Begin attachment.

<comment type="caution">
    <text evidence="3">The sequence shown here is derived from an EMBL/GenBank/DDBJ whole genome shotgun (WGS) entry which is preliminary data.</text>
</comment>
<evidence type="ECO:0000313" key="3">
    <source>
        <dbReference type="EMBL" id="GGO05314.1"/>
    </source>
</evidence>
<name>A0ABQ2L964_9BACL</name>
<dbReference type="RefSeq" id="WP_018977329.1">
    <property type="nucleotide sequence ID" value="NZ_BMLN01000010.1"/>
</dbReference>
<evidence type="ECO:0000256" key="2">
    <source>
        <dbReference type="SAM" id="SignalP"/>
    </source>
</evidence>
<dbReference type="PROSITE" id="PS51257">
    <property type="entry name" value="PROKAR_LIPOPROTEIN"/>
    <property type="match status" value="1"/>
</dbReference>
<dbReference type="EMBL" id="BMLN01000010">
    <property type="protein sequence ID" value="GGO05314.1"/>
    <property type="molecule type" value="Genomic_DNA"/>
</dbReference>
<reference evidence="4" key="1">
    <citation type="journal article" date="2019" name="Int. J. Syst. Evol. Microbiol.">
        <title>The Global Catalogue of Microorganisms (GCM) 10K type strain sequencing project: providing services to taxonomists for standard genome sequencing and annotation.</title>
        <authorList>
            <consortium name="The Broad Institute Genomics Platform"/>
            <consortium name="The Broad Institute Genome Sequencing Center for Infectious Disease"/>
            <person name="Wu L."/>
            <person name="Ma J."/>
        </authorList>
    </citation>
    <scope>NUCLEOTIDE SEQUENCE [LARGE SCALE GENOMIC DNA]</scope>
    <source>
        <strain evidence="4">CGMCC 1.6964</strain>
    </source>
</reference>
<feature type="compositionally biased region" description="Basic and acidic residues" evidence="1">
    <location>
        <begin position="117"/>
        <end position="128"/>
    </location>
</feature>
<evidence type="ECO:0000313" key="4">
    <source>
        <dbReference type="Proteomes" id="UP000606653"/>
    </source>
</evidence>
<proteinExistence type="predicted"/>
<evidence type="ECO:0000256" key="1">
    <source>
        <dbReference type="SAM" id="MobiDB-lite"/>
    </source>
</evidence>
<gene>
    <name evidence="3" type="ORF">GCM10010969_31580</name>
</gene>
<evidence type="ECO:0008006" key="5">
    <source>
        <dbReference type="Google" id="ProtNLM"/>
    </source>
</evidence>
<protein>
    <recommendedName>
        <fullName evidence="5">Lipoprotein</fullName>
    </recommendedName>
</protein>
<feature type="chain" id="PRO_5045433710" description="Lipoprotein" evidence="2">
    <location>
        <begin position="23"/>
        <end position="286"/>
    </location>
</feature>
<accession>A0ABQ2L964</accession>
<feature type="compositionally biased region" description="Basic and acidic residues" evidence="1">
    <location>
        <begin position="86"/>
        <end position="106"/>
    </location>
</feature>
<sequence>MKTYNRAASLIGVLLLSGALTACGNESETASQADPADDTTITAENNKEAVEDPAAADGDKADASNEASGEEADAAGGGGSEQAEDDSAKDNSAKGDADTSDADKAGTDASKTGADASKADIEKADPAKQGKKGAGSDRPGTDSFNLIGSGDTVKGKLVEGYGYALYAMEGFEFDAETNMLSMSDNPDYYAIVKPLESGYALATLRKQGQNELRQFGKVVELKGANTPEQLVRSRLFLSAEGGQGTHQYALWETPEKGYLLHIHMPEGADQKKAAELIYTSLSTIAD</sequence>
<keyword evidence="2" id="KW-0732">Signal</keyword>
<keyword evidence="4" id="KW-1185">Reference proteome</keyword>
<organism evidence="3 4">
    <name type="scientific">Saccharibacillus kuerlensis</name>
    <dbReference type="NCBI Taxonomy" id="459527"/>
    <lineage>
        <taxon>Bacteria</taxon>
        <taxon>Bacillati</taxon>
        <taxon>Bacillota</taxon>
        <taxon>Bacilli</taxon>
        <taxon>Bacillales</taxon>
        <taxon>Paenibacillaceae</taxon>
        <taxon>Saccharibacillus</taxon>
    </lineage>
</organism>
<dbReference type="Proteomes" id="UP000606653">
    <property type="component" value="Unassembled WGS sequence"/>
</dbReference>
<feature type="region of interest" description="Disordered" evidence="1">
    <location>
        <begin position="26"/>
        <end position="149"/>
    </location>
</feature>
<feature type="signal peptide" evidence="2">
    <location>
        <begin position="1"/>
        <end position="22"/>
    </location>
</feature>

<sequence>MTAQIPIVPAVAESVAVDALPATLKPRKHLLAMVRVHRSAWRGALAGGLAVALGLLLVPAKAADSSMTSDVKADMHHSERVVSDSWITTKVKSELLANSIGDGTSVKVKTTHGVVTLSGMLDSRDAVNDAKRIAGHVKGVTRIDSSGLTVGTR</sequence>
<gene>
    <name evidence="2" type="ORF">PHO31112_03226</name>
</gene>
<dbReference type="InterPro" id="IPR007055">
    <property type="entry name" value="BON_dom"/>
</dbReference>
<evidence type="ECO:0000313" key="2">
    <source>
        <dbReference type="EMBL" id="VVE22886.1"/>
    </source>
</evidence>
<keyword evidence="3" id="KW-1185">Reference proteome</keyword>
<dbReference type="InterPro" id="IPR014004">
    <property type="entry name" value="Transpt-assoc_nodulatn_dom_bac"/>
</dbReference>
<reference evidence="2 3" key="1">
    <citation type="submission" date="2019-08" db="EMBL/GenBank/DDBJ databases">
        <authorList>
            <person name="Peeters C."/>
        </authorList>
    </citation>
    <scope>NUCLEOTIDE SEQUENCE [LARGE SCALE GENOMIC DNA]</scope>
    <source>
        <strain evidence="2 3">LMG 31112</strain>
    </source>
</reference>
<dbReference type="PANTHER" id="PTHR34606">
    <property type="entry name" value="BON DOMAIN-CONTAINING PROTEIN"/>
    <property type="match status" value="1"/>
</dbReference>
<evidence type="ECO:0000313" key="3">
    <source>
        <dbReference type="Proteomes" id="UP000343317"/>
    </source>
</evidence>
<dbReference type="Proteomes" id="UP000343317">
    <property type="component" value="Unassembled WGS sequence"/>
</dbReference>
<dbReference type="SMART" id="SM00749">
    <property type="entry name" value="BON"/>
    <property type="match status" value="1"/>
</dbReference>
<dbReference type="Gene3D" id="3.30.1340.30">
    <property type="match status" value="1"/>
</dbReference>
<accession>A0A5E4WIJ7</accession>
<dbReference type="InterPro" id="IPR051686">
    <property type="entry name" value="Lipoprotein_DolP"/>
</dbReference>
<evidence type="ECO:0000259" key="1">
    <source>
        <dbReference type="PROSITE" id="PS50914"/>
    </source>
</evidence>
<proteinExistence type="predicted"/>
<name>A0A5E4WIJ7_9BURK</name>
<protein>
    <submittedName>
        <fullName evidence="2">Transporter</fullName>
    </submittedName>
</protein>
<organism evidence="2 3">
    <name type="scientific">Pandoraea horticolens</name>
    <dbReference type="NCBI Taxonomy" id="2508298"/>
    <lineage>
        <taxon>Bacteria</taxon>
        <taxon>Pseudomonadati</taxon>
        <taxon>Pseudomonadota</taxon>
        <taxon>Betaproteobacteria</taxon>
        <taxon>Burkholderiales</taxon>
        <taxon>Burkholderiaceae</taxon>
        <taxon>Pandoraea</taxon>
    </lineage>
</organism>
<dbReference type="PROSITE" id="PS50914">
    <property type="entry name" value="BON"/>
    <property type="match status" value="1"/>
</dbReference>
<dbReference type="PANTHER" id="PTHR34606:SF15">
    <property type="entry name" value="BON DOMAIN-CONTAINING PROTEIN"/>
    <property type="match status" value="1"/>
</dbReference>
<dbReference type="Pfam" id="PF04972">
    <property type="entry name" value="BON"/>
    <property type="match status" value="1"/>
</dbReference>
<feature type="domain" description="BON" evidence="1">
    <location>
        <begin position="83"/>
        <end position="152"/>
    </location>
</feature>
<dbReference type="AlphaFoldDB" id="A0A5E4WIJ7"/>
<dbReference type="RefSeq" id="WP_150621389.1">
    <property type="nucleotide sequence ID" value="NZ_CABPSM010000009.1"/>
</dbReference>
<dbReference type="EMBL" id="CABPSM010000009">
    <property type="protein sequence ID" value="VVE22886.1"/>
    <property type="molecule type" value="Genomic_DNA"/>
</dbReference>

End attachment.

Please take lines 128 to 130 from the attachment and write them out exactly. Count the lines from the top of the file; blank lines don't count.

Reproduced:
<dbReference type="InterPro" id="IPR014004">
    <property type="entry name" value="Transpt-assoc_nodulatn_dom_bac"/>
</dbReference>